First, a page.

Sunday, 26 June 2011


Massively disappointed with my lack of presence on this blog recently, but it has been an exciting and busy time!
Remember my research into dance!? It has taken a whole new turn and I have loved the results!
Original research and drawings to capture motion and dance.
This is a collection of snap shots taken from studies to do with motion and dance. The aim was to further develop these to become more abstract and fit for a textile outcome. I love the idea of using lines to represent motion, as variations of thickness or a sharp turns can suggest so much!

Visual research:

My initial research was primarily captured through photographic exploration as well as drawing and mark making.
When I was in Paris, I started experimenting with long exposure and light trails to record movement of passing scenery. 

I wanted to see how I could explore this in relation to my project, the challenge was finding a way to record dance in the same way.
Above demonstrates how I have been using light and long exposure techniques, to describe movement.
The aim was to create lines, patterns and blurred silhouettes that could be used as drawing resources. The issue that arose quite early on in this way of investigation, was the limitation of the lines and marks being made. 
Re-evaluation:  What other qualities within dance are both visually stimulating and inspirational for further development?

I realised that the detail I was paying most attention to in dance, was the fabric movement and drape.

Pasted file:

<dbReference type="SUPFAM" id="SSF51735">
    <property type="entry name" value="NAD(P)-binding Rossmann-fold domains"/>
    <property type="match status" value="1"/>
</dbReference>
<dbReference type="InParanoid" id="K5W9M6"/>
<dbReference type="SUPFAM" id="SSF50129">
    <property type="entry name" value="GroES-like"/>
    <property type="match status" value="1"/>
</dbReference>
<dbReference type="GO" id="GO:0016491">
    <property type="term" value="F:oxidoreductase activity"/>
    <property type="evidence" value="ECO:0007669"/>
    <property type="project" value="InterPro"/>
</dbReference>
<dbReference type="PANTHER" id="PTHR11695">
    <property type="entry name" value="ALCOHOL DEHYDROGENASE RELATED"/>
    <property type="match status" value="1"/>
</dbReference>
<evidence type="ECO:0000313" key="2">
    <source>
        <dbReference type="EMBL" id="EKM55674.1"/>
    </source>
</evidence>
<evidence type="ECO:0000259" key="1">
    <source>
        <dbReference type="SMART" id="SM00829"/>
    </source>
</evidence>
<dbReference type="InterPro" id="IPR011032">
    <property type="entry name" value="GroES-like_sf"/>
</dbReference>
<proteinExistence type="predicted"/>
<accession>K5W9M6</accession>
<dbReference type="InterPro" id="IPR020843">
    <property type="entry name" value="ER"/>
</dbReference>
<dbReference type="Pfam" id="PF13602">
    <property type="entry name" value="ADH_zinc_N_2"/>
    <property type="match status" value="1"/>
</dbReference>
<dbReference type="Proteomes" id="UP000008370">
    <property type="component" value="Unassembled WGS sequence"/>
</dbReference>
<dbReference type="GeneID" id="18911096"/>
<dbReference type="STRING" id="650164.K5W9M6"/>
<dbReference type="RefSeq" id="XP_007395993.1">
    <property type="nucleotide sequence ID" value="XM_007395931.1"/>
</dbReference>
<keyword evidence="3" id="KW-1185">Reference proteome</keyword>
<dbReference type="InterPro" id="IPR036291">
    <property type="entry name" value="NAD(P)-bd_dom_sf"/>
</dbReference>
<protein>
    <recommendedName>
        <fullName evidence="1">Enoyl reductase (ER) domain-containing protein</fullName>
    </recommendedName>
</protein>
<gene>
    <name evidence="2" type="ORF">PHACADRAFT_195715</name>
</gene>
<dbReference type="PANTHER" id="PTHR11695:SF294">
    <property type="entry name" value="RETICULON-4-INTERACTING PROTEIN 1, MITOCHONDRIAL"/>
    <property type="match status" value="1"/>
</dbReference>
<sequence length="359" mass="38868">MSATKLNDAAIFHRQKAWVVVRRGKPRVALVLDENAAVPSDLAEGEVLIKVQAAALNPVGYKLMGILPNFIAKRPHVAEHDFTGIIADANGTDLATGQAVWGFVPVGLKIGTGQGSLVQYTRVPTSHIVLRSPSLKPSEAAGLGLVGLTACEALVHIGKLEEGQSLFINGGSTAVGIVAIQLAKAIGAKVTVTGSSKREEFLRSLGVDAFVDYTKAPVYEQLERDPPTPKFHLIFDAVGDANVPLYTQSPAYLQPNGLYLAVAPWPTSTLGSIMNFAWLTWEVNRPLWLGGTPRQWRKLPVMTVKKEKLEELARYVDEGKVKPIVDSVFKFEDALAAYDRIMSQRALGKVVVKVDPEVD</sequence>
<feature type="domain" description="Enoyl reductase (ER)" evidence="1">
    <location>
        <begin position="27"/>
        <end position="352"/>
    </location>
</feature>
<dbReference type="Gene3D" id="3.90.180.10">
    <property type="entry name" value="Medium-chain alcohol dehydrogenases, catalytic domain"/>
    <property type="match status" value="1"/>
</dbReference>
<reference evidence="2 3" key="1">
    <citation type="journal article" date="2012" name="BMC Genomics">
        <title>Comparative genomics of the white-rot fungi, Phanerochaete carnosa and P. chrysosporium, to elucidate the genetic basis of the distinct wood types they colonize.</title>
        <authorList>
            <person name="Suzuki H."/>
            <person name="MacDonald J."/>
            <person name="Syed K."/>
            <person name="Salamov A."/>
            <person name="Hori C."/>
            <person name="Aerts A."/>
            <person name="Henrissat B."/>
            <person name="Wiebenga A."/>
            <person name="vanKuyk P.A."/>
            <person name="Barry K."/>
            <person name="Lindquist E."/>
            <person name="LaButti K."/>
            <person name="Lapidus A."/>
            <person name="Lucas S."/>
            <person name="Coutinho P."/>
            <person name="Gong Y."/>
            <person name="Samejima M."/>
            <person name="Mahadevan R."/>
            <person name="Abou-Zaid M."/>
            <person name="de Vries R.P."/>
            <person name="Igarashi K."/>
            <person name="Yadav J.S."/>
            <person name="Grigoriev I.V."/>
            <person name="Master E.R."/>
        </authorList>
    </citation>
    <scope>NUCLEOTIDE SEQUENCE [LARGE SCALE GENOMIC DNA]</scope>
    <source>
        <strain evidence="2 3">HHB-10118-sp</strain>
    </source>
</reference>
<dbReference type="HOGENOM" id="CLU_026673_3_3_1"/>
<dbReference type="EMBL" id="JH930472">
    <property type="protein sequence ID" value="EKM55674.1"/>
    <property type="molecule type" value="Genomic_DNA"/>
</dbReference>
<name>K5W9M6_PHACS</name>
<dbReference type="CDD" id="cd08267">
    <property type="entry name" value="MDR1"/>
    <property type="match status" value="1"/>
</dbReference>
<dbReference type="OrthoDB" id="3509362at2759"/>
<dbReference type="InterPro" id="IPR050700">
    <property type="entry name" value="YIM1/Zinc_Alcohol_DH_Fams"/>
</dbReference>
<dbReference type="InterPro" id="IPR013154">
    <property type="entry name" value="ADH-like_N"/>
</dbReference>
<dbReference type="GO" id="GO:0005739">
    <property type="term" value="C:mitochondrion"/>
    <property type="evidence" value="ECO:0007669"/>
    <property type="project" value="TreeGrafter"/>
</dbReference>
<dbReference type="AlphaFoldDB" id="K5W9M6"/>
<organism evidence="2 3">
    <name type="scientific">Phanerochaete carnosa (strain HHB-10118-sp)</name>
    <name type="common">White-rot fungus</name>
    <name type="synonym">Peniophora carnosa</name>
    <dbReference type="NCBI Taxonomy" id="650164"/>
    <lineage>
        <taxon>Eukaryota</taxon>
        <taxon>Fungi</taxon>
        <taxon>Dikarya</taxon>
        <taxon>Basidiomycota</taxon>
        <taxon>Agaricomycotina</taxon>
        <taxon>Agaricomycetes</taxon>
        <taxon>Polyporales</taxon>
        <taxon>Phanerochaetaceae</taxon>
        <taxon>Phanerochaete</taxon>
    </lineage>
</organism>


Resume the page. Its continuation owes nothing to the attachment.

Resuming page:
Under water fashion shoots were a great way of capturing fabric engulfing its figures so that it no longer became about the fabric on the body, but how the fabric reacts to its environment in motion.
Photo shoot of fabric in motion
Martha Graham Company 
Martha Graham Company was a great find for this project. Her choreographies were very reliant on the costume being over-elaborate and energetic, accentuating the dances. This is the exact kind of imagery I needed, as it was imperative to convey power and motion in my designs, and to do that, I had to work from imagery that already incorporated this.

Fabric in Motion

I tried plain fabrics and patterened fabrics, as these were going to be used for my drawing research later on.
William Hundley

I came across the artist William Hundley who, aside from other projects, played with fabric in motion. He suspended his fabrics in odd ways and unlikely locations. He used people to wrap the fabric around, and then photograph them as they jumped, ran and fell from specific heights. He was able to create some fantastic folds and shadows, especially with his metallic materials.

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